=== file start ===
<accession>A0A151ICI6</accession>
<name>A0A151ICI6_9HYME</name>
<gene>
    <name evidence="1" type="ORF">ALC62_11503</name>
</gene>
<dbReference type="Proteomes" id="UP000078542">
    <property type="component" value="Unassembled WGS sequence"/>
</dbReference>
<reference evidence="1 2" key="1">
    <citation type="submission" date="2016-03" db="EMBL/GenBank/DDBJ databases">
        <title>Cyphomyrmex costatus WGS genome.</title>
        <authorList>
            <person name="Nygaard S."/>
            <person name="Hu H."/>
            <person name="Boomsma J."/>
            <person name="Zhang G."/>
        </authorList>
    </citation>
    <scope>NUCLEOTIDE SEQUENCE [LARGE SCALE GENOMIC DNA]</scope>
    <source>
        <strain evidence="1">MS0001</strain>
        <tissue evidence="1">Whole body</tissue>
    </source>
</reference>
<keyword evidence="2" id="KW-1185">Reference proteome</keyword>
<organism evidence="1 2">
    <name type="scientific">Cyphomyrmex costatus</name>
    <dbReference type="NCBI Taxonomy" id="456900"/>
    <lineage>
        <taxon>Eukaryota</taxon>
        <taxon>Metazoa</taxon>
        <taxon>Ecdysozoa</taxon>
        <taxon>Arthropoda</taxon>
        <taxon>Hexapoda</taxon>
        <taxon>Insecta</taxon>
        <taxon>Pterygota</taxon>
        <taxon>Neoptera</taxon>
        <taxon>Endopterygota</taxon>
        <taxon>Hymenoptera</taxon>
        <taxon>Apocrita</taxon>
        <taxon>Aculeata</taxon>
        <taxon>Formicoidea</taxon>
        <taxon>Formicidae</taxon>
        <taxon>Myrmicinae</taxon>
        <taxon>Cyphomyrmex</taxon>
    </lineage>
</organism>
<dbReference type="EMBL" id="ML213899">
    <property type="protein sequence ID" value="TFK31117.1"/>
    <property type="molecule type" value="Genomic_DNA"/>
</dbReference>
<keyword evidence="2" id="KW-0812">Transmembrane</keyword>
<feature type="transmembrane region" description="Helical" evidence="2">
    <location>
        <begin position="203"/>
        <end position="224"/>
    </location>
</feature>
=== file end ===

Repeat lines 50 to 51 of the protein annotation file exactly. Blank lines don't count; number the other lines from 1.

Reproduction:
    <property type="molecule type" value="Genomic_DNA"/>
</dbReference>